Sunday, December 16, 2012

Teaching Development in Higher Education

The report "Impact of teaching development programmes in higher education" by David Parsons, Inge Hill, Jane Holland and Dick Willis, was released by the UK Higher Education Academy (HEA), September 2012. It aims to be a "... state of the
art, evidence-based assessment of the impact of HE-based teaching development programmes and initiatives...". While looking at the UK, much of what is found could be applied in Australia.

The researchers found:
•     There is a positive association between participation in teacher development programmes and individuals’ propensity to develop (or enhance) learner-centred teaching methods.  This is important since a range of wider scholarly and pedagogic-
centred research studies have shown such methods are in turn associated with stronger student outcomes in HE.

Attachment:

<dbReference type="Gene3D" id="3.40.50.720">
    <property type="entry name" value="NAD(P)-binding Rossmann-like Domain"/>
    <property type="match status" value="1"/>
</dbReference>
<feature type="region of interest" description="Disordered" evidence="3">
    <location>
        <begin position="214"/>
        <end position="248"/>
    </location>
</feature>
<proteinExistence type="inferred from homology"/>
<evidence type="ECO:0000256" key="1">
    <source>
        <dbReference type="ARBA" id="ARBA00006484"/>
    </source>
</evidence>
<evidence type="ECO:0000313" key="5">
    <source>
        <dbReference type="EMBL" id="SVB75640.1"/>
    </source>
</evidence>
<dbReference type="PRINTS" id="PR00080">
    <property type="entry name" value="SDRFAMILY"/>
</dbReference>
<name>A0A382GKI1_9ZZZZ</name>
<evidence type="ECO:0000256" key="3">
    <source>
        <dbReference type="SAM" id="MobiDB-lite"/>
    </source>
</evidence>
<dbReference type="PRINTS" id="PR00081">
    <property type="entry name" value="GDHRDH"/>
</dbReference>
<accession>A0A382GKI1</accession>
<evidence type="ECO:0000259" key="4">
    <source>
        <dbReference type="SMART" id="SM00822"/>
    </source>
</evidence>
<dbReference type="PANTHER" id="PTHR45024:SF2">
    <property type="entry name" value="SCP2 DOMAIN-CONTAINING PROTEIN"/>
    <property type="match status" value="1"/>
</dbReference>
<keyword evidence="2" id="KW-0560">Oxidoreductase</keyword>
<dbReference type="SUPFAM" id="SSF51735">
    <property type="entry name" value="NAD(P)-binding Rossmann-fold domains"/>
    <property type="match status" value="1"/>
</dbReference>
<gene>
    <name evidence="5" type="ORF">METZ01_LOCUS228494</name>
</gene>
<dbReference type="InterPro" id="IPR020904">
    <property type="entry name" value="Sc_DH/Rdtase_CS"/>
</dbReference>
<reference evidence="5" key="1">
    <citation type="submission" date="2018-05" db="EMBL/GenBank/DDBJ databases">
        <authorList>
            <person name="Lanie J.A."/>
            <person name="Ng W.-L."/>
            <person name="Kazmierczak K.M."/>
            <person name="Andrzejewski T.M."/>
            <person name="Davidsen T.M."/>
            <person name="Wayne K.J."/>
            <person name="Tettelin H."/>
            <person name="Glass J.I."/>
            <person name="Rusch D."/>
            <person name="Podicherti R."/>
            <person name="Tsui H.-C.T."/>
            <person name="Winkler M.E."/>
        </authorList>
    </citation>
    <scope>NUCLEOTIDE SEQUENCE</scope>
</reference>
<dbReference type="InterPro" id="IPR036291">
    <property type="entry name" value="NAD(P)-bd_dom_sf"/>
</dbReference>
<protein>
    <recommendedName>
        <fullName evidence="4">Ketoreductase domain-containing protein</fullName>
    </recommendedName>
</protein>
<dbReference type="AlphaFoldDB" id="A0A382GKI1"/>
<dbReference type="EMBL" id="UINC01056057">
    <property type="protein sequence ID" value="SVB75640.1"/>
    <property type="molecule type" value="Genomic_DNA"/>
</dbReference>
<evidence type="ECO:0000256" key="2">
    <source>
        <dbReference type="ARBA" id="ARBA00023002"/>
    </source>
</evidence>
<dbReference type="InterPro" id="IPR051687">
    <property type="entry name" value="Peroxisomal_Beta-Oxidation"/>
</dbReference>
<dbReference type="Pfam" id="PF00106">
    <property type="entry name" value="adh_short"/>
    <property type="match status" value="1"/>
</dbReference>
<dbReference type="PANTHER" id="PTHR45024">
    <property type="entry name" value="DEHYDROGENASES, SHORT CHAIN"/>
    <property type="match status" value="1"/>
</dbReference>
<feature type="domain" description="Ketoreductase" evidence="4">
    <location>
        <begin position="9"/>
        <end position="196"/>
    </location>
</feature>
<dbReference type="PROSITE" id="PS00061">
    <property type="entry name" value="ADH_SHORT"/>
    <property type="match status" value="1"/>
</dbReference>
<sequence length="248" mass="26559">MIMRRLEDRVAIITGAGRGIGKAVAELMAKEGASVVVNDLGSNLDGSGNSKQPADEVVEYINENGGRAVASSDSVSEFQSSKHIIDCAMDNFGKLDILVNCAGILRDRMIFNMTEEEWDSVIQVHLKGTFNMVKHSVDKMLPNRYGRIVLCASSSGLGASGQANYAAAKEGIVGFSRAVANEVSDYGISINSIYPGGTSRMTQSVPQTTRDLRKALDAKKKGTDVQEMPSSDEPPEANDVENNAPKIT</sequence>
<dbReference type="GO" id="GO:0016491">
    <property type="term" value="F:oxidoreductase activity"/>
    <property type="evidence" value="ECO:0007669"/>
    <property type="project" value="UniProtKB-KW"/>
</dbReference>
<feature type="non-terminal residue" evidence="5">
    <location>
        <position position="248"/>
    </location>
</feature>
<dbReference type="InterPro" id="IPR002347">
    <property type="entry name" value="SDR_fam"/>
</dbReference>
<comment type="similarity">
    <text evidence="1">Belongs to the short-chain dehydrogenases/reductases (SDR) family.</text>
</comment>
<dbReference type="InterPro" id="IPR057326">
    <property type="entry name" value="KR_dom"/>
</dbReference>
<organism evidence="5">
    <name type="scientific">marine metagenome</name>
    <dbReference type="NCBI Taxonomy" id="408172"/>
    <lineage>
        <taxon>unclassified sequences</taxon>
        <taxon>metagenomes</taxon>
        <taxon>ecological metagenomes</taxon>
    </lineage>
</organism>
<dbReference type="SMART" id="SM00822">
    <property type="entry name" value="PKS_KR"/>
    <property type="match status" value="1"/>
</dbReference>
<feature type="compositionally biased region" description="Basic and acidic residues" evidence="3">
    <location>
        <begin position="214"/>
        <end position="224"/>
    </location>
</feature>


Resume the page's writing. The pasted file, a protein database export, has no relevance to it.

•     Impacts on teacher knowledge and skills are less clear but seem to be positively affected by a combination of longer duration programmes, integrated support (especially for newer teachers) and continued formal inputs from continuing professional development.
•     Impacts may be more readily achieved for established teachers but the available evidence suggests there is substantial potential for transfer to practice among ‘novice’ or aspiring teachers where a critical mass of pedagogic knowledge is achieved. ...
Interestingly the researchers suggest "... there is much that can be drawn in the UK from school-based teacher improvement, and specifically from other post-secondary teacher development including within further education.". However, I have found that university academics are very reluctant to acknowledge that there is anything they can learn from the vocational education (TAFE) sector or from professional education activities of bodies such as the Australian Computer Society.

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